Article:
How to juggle all of your hobbies- including juggling


I have quite a few hobbies, 16 in fact. Knitting, sewing, reading, traditional pencil sketching, digital art, weightlifting, ukulele, piano, embroidery, listening to music, creative writing, letter-writing, Dutch, origami, baking, and playing video games. This might seem like quite a lot and you might think that I wouldn’t have enough time to do all of these. You would be right! Some of the hobbies on that list I haven’t done in weeks! I still consider them hobbies of mine though because I know I’ll be doing them in the future when inspiration hits. I’ll be telling you how I keep tabs on all of these different hobbies and am able to keep steadily learning all of them.


First Step: Make a list

It may seem like I would be in a constant balancing act with all of these hobbies and while it does feel that way every once in a while, they are actually pretty easy to keep track of. Firstly, make a list of all of the hobbies you have been doing, did do, or want to be doing. If it seems like a lot, feel free to get rid of some of the hobbies you don’t feel like you’ll be doing any time soon. You can always come back to add to the list whenever you want to. If it seems like not enough you can always ask your friends for hobbies, scroll through Pinterest or just root around in your closet to get some inspiration.


Second Step: To schedule or not to schedule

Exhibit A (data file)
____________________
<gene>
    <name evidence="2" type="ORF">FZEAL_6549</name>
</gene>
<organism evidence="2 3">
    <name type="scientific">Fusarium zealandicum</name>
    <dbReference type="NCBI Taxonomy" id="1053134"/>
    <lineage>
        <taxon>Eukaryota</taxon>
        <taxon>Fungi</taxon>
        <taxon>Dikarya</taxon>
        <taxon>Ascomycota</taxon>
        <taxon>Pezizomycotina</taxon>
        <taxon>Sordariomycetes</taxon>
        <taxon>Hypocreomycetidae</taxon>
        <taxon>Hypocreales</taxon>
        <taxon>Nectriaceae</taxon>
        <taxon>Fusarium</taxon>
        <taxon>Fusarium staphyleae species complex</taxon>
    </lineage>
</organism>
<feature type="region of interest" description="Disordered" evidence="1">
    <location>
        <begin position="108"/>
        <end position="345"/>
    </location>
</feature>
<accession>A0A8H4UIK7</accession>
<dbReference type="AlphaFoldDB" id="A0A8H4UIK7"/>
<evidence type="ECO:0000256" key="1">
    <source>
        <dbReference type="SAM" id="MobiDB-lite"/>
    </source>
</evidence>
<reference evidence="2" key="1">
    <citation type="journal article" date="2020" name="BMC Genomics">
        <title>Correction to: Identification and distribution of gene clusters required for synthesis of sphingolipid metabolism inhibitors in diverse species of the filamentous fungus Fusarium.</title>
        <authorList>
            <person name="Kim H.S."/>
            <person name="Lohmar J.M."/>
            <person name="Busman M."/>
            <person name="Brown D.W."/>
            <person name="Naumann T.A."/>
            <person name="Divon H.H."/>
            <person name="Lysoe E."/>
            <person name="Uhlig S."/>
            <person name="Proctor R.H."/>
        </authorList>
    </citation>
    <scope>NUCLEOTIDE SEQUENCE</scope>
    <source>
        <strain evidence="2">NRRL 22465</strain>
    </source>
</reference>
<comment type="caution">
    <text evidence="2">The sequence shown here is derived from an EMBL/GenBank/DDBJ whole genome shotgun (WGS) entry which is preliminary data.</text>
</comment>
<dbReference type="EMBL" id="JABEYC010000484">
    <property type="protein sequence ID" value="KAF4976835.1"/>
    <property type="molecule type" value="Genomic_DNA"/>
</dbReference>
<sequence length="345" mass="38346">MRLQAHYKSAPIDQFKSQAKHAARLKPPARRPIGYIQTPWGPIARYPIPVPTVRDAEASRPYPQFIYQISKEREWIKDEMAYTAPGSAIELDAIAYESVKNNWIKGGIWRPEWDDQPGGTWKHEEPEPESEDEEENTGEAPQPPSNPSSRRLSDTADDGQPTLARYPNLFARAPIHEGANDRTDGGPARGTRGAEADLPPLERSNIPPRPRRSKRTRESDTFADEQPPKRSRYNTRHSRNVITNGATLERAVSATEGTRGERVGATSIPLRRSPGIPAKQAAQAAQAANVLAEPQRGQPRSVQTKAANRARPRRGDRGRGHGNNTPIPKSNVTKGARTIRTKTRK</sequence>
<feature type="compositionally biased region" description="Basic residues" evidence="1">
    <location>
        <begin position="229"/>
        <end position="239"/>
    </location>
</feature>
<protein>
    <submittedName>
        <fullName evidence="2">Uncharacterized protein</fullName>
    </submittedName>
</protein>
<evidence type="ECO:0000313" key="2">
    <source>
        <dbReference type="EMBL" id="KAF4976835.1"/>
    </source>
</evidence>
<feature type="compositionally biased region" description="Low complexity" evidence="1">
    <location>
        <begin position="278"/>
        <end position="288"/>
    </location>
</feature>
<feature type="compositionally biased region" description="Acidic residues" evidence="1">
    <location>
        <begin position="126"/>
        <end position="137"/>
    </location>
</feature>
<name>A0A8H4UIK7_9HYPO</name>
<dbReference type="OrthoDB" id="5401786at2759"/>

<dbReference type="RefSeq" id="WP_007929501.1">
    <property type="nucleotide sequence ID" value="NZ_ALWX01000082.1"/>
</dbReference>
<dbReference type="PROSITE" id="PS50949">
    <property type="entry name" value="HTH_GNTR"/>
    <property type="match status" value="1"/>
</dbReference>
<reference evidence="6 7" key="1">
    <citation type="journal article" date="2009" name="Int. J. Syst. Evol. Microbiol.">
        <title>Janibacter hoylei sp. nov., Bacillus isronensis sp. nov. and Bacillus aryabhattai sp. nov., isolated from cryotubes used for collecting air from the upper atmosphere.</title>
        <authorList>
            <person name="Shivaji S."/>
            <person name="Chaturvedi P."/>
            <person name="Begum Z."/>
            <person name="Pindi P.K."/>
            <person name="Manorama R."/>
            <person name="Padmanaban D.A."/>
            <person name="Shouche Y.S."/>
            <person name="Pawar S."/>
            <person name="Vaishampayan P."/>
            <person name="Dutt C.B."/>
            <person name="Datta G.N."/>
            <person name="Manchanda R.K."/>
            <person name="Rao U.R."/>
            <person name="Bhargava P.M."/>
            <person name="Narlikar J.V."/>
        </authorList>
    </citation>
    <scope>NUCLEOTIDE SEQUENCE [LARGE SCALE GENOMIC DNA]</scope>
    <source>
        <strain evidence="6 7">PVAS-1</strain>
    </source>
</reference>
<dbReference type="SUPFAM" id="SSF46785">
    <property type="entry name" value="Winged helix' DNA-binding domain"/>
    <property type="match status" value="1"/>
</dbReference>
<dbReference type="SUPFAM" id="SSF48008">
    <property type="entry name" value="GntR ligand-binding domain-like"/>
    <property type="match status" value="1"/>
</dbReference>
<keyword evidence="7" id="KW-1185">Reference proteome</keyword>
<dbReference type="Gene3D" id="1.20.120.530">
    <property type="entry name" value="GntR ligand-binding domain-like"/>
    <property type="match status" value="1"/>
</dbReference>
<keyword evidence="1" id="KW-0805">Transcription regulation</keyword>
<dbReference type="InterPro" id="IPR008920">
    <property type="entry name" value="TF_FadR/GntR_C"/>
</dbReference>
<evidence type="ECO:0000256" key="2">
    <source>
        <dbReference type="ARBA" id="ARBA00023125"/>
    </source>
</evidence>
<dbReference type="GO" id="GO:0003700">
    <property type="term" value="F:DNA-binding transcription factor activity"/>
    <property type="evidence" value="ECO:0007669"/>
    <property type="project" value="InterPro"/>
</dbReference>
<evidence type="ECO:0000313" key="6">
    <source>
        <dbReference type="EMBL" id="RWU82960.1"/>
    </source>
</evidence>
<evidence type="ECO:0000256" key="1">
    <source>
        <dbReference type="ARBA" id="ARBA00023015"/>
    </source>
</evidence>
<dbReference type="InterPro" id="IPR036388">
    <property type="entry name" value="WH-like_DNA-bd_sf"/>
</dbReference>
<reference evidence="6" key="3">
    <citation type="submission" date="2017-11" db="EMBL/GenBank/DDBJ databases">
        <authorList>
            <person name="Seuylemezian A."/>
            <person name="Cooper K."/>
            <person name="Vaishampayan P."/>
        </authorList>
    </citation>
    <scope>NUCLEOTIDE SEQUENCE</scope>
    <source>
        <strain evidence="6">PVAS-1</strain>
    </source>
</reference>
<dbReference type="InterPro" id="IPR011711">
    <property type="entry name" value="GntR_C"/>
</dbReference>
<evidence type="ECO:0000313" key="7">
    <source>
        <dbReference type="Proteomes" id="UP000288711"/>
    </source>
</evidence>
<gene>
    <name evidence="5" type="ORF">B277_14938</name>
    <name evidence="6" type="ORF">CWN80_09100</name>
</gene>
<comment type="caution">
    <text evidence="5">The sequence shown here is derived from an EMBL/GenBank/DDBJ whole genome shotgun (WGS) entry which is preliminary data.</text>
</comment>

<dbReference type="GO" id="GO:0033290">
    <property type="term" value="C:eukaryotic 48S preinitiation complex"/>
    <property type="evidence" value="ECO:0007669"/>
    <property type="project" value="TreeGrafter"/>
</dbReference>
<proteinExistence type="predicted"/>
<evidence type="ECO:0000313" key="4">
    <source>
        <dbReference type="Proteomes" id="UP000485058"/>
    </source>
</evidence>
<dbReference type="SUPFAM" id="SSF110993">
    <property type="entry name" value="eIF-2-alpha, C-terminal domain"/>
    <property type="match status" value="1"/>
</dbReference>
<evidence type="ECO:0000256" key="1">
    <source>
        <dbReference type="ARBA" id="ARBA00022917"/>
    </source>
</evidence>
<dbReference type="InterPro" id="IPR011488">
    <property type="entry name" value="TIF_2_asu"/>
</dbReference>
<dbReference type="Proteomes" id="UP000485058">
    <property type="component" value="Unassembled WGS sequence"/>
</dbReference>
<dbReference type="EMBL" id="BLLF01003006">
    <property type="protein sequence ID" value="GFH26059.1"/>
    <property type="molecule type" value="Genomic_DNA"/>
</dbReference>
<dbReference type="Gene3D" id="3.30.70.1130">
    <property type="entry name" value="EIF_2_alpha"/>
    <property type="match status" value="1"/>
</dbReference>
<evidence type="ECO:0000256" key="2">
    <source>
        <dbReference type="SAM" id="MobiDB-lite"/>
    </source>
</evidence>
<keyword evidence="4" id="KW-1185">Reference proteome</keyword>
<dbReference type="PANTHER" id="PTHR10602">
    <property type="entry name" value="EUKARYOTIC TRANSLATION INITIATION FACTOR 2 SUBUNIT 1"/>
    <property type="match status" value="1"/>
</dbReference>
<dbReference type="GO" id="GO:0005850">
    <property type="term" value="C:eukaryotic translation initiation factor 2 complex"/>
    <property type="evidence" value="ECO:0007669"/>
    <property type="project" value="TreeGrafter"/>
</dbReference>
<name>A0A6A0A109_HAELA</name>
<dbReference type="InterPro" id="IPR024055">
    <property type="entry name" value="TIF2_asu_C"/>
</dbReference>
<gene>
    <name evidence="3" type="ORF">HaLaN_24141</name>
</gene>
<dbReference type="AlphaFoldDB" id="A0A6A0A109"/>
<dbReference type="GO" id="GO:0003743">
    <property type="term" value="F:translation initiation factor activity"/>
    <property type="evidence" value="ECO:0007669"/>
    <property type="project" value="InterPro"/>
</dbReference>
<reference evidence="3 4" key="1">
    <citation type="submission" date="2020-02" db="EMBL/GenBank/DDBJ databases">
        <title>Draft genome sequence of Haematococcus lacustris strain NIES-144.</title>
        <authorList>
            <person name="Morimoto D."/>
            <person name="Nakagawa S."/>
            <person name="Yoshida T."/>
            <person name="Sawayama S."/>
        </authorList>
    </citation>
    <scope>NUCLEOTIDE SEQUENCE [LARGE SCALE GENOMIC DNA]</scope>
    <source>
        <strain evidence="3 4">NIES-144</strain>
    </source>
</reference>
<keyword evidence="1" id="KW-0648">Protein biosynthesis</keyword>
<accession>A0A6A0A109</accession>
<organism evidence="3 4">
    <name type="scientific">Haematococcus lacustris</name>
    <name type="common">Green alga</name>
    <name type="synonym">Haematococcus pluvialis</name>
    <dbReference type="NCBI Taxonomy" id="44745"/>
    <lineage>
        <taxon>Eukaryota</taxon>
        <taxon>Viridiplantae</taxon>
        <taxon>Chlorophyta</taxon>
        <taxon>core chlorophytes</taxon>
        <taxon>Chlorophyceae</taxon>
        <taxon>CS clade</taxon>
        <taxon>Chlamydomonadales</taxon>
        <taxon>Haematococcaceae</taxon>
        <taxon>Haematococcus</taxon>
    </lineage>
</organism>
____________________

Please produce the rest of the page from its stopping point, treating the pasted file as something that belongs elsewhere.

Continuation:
Secondly, you have to find a balance between a strict schedule and having the freedom to do things on a whim. Some hobbies work best when scheduled while others are not. Hobbies that take upkeep like playing instruments or any sort of physical exercise work best when you align to a schedule while you do them. It doesn’t have to be a super restrictive schedule though; my schedule for ukulele is simply for me to play ukulele at some point during the day for at least 15 minutes. I can still choose when in the day, what songs to practice and for how long I want to play ukulele. However, some hobbies don’t benefit from this sort of strict schedule, especially artistic hobbies that you aren’t too serious about. Sometimes the embroidery inspiration just isn’t there for me and to force myself to still do it would hurt more than help me. Schedule the hobbies you need to and leave the others open to do whenever you feel compelled to do them.


Third Step: Mistakes WILL be made

The most important thing to keep in mind while doing any hobbies is that you can and will mess up. It is inevitable, but the wonderful thing about that is that it doesn’t matter. You aren’t going to be selling what you make, so it’s free from the tough scrutiny of capitalism. You aren’t going to be an expert at any hobby at the drop of a hat, so to expect that of yourself is ridiculous. If you were teaching someone how to play violin you wouldn’t expect them to be adept in Vivaldi’s Four Seasons concertos within even the first year of their study of the instrument. Of course feeling nervous and shy about hobbies may be prevalent even when remembering that mistakes will happen and that’s totally normal. Sometimes those mistakes and nervousness are  easier to handle when they aren’t on display, so you may consider not showing off your hobby until you get a bit better at it. Regardless of if you are shy with your hobbies or very outspoken about them, know that you will get better, but only if you keep at it.


Now go out, mask up, and buy some yarn, beads, or a helmet for whatever hobbies you want to pursue. Maybe you’ll find out something about yourself in your endeavors to make an origami crown that you otherwise wouldn’t have- I know I have. Have fun, be safe and stay confident!